App Tally offers a unique approach to debt consolidation – making your credit card payments for you to reduce your interest and save you money. While the service has potential, it may not be right for every kind of cardholder.
The content on this page is accurate as of the posting date; however, some of our partner offers may have expired. Please review our list of best credit cards, or use our CardMatch™ tool to find cards matched to your needs.
If you are one of many Americans struggling with credit card debt, there are plenty of great strategies designed to get you out of it. From balance transfer credit cards to consolidation loans, there is no shortage of solutions to reduce your balances.
See related: How to pay off credit card debt: 3 best strategies
One unique service is trying to appeal to those with multiple credit card payments every month. Tally offers to consolidate your card payments and help you pay down your debt faster – all for less interest than you currently pay.
Read on to learn more about the service and if it is best for you.
What is Tally?
Tally is a mobile app available on both the Apple App store and Google Play store. It is designed to manage credit card debt and help its users pay down their balance faster.
Tally users link their credit cards, and the service automatically makes payments, using an algorithm to determine what size payments to make to each card – using factors like highest APR. In order to consolidate your debt, Tally will extend you a single line of credit to cover the payments it makes. That way, you just make one monthly payment to Tally and it takes care of the rest for you.
Right now, Tally is only available in certain states. Eligible locations include Arizona, Arkansas, California, Colorado, Connecticut, Washington, D.C., Florida, Georgia, Illinois, Idaho, Iowa, Louisiana, Maryland, Massachusetts, Michigan, Minnesota, Missouri, New Mexico, New Jersey, New York, Ohio, Oregon, Oklahoma, Pennsylvania, South Carolina, South Dakota, Tennessee, Texas, Utah, Washington and Wisconsin.
How does Tally work?
Tally offers a few different solutions for its users, based on how you want to pay down your debt. The most common service is known as Tally Pays – and puts your repayment in the hands of the app.
Tally Pays is the heart of Tally debt management solutions. With this service, Tally will extend you a line of credit, based on a soft pull of your credit report. You’ll be offered a variable APR between 7.9% and 25.9% (accurate as of January 2021).
Once you’ve secured a line of credit, you can link your credit card accounts and let Tally start making payments for you. The app will automatically make payments based on its algorithm to try to save you as much on interest as possible and pay down your debt quickly.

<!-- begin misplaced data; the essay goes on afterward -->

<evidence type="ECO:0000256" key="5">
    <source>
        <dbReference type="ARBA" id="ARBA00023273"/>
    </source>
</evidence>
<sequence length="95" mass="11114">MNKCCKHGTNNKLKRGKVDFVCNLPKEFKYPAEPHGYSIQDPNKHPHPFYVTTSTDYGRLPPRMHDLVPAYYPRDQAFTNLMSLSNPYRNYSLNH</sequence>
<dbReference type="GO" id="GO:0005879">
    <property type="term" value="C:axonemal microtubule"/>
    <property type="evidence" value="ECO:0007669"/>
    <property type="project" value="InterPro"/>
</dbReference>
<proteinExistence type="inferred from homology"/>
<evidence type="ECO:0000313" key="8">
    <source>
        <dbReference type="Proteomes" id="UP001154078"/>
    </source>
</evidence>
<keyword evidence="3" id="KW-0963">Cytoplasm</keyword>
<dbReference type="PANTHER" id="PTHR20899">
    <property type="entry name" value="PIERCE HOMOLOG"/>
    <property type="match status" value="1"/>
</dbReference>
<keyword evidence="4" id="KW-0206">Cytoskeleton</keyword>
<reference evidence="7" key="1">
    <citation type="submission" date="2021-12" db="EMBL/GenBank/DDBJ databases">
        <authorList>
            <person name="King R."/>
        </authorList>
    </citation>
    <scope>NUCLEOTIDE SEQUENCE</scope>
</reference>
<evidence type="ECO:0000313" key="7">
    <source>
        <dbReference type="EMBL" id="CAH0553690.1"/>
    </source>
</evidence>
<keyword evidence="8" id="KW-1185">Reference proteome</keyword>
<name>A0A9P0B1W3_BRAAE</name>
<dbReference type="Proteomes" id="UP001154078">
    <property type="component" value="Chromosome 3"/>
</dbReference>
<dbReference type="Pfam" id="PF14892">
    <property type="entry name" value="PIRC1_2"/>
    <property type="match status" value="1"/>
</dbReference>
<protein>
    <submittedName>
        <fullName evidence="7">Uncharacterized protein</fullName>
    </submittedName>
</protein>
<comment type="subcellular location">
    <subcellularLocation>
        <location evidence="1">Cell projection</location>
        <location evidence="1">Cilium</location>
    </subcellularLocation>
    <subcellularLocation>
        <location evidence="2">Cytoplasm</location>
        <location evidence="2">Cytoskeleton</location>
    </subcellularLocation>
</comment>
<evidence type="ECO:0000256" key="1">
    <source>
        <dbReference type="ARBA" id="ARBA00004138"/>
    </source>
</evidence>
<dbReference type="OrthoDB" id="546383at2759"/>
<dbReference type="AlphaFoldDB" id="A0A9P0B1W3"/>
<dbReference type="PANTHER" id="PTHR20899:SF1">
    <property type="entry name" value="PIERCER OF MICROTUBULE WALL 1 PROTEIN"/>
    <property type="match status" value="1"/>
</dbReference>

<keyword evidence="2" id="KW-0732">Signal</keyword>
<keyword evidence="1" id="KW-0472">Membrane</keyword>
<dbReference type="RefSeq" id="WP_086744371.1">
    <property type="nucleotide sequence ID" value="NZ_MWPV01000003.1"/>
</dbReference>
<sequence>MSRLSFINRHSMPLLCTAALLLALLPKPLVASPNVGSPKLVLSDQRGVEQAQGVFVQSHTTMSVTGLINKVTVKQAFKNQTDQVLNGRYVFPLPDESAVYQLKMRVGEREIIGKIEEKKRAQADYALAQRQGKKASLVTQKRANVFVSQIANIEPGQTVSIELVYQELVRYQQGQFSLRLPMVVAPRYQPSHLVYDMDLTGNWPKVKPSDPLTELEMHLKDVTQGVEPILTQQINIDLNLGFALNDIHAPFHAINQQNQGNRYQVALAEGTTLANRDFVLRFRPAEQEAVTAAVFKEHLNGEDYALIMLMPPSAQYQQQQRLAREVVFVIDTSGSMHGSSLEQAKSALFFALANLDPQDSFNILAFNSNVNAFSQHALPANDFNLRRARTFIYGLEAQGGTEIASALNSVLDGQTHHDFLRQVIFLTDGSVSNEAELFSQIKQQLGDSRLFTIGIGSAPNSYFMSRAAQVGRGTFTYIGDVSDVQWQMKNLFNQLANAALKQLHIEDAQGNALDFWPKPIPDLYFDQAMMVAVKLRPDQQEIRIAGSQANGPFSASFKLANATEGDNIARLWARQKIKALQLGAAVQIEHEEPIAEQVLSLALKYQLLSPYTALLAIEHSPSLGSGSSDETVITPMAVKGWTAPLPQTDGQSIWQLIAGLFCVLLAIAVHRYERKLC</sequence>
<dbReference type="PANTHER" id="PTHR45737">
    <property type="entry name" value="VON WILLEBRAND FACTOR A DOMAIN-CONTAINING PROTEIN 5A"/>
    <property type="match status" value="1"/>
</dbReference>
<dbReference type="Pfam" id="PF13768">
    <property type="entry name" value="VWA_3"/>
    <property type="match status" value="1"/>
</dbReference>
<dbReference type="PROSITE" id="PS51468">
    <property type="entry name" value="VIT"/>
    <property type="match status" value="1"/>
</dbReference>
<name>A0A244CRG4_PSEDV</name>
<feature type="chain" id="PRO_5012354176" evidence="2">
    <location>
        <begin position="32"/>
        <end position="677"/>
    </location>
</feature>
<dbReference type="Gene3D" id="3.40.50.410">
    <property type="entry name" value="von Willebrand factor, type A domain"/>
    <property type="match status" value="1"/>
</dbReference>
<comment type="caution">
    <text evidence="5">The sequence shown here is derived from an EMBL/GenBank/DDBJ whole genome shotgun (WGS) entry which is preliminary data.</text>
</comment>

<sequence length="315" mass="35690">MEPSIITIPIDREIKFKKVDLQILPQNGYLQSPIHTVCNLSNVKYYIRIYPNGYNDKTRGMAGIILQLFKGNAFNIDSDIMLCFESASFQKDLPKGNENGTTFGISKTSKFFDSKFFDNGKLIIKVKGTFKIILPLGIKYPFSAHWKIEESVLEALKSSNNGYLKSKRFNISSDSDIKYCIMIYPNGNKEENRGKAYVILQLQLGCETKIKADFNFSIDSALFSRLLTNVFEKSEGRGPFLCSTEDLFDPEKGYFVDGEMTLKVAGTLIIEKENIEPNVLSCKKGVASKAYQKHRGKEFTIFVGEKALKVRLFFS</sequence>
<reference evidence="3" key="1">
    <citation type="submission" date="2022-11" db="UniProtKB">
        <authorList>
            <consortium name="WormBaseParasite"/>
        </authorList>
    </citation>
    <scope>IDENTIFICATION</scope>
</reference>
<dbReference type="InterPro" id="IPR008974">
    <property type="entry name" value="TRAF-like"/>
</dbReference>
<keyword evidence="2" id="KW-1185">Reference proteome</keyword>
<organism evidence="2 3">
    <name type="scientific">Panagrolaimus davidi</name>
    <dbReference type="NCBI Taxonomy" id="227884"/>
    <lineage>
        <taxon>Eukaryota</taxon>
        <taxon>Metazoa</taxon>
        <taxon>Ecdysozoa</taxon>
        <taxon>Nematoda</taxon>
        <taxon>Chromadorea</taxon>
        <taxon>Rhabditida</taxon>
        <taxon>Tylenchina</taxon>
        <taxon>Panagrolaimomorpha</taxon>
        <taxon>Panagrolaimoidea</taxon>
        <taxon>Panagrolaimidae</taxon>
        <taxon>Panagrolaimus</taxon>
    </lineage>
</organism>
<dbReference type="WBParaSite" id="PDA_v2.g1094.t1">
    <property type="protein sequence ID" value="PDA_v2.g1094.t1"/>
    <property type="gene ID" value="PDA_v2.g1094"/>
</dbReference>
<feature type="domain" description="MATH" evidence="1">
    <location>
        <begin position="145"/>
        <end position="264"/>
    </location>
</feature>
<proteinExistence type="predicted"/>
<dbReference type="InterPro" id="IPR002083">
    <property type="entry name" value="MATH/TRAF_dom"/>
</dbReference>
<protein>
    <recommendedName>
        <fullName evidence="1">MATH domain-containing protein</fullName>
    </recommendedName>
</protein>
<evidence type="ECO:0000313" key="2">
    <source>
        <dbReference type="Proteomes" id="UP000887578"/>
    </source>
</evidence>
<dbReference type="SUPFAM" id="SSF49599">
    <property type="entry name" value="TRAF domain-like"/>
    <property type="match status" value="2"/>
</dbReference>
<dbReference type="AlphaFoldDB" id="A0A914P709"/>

Tally only makes payments to credit cards on your behalf if it can save you money on interest. That means if you have any cards with a lower interest rate than your Tally line of credit, the service won’t make payments on those cards. (Note: Tally always makes the minimum payment on your card. Read more on late fee protection later.)
Once per month, Tally will bill you the full amount of all the payments it has made, which you’ll pay against the Tally line of credit. Just like with a credit card, your Tally bill will have a minimum payment, calculated as follows:
|Tally minimum payment calculation|
|Minimum payments across all linked credit card accounts + the interest you owe Tally + 1% of the total amount borrowed = Tally minimum payment|
You can pay off the rest of the balance you owe Tally month to month, but keep in mind you will always be charged interest for using Tally. Additionally, by keeping a balance on your credit line from Tally, you limit the payments they can make against your credit cards – keeping yourself in debt longer.
With Tally Pays, Tally takes an aggressive approach to paying down your debt. Whenever possible, the app will make payments all the way up to the full amount of your credit line. So the more proactive you are about paying down your Tally balance, the faster you’ll pay off your total credit card debt. Plus, since Tally guarantees a lower interest rate than your credit cards, you’ll be saving money along the way.